Have you ever wondered why, if the human body is 98.6 degrees, when the weather reaches that same temperature, we find it so difficult to cope with?
If you are living in the parts of the U.S that have been affected by the freakish heat-waves of late, you might have found yourself pondering this very question. The recent heat-wave is believed to be responsible for the deaths of 52 people and this weekend, New Yorkers were sweating buckets and frantically fanning their faces when temperatures reached 99 degrees!
The reason we struggle to cope with temperatures that are akin to our own body temperature is because our bodies need to disperse heat and they can’t do that when the air is the same temperature as our body is. Our metabolism and muscles are constantly generating heat and we regulate our body temperature by transferring this heat onto our surroundings.
We do this by sweating, exhaling warm air and circulating blood near the surface of the skin to cool it down. When the weather is the same as our natural temperature that heat cannot be effectively disposed off and we start to feel incredibly uncomfortable!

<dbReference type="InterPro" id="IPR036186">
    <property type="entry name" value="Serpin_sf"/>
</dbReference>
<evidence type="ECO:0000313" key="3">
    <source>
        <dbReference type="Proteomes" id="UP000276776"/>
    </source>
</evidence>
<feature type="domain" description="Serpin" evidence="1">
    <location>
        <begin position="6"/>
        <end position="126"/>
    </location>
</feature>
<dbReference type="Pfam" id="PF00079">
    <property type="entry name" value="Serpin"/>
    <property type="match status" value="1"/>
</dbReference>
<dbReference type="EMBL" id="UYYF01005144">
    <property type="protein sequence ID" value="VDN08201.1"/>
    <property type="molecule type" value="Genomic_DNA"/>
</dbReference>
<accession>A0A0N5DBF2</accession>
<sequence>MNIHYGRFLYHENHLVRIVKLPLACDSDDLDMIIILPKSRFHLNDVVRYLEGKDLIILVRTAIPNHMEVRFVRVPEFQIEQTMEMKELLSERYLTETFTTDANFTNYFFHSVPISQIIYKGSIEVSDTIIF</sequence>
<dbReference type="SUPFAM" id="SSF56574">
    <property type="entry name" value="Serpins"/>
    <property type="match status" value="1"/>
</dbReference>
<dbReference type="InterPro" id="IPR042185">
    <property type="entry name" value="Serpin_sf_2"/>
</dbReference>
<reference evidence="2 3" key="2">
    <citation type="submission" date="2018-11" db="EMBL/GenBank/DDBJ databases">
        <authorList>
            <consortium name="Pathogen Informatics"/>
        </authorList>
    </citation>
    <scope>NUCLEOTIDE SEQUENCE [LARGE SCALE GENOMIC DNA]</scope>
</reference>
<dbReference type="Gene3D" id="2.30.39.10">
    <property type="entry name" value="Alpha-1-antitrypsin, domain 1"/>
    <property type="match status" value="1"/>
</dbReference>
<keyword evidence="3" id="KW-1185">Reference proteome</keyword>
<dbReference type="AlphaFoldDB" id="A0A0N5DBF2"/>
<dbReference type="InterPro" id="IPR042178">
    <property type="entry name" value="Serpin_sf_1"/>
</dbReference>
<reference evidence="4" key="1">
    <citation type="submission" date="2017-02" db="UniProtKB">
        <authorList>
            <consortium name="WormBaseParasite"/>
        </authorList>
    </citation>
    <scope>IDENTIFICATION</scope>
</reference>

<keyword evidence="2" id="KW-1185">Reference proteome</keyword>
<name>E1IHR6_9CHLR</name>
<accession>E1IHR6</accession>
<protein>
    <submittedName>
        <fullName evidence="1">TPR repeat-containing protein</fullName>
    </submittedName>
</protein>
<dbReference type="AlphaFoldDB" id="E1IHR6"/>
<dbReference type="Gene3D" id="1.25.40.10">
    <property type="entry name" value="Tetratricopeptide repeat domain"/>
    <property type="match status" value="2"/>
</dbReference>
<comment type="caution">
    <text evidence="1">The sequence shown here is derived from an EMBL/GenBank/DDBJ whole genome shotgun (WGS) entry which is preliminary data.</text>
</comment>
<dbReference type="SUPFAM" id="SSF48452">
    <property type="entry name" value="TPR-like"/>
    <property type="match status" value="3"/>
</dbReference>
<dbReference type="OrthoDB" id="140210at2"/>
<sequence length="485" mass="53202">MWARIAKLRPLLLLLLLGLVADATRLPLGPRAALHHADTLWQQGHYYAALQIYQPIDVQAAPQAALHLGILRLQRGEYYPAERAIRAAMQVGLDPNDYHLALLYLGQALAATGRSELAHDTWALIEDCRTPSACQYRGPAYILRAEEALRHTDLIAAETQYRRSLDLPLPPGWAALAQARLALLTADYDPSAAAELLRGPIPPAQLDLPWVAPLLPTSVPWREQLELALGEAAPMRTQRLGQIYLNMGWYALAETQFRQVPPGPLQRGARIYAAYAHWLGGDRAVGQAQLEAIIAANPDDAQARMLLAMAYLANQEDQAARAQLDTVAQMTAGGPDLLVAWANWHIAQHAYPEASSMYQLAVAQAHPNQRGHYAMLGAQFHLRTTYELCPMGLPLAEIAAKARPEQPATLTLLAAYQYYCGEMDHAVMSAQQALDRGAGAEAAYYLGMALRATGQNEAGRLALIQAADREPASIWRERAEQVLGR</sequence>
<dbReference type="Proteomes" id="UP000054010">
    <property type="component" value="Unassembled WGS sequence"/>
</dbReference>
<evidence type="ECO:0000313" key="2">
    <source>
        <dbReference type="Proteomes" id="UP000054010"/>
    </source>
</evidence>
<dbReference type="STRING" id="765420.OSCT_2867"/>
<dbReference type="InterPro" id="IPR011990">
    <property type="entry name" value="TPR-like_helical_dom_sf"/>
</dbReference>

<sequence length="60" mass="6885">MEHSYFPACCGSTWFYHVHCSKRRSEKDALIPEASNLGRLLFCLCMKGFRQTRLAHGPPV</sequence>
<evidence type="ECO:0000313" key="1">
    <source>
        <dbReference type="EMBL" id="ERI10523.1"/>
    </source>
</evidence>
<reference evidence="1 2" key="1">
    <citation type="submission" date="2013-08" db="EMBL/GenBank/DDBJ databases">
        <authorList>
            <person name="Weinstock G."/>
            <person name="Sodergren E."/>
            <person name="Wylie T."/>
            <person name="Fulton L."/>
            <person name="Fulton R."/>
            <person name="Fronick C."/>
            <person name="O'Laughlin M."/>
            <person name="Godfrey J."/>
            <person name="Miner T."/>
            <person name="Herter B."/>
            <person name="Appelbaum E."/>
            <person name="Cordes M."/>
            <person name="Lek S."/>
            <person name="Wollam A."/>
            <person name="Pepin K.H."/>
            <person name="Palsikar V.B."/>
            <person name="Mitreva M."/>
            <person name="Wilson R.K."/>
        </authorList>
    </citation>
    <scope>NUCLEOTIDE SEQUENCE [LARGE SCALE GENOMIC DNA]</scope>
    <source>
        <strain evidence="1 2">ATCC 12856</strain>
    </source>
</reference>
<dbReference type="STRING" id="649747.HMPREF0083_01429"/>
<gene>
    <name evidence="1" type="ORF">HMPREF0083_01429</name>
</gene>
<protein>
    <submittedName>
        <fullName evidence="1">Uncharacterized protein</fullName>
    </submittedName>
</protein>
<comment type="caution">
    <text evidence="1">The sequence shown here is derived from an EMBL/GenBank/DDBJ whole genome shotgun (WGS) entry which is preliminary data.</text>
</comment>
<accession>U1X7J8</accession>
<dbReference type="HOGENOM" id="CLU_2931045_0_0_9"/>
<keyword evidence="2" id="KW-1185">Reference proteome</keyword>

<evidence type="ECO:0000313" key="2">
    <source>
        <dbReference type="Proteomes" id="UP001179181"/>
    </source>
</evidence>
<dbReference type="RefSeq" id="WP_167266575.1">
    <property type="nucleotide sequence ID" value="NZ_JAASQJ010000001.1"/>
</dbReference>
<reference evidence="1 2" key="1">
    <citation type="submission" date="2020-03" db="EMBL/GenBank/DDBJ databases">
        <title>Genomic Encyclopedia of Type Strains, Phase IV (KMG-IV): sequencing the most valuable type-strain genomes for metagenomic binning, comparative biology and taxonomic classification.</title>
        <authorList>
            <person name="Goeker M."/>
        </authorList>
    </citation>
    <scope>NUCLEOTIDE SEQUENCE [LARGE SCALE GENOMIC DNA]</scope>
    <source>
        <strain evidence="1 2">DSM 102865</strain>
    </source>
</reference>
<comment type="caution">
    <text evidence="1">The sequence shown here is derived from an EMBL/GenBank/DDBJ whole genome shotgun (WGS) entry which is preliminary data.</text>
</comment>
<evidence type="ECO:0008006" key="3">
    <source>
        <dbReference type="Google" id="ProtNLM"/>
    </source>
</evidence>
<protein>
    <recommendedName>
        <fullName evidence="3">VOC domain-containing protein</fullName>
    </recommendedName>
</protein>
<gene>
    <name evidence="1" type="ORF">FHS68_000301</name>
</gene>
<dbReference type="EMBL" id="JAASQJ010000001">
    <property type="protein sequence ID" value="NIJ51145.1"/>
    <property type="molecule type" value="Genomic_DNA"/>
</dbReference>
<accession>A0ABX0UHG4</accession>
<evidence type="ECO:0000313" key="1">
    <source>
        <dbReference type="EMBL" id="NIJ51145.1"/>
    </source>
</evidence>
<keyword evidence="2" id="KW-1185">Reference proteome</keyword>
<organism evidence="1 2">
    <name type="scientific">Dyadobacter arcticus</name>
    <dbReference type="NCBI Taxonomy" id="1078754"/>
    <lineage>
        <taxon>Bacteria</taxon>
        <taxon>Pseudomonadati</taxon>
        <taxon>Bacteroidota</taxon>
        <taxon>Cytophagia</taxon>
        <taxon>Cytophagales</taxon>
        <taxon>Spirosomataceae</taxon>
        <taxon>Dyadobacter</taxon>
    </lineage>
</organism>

This discomfort is further confounded when there is humidity in the air, because that interferes with the vaporization of sweat and this is one of the body’s primary methods of cooling itself down.
Your frame, body mass and metabolic rate can also affect how well you cope with the hot weather, those with heavier builds tend to struggle more than those with smaller builds because they evaporate heat less effectively. Body fat levels also make a difference because fat absorbs heat easily and makes the obese much more likely to feel discomfort in hot weather.
The elderly also suffer greatly during heat-waves because the body’s ability to regulate its body temperature gradually declines with age.
Exercising in extremely hot conditions can also be dangerous, because it causes the body to generate extra heat. Researchers in Darwin Australia observed the body temperature of long distance runner on a 30 minute jog in humid conditions and in cooler ones. During the humid jog, his body temperature increased to 105.8 degrees, but on the cooler run, it went up just 2 degrees!
It believed that the optimum outdoor temperature for the human body to be at its happiest is around 70 degrees.
Why Is a 98.6-Degree Day So Miserable? (Via Slate)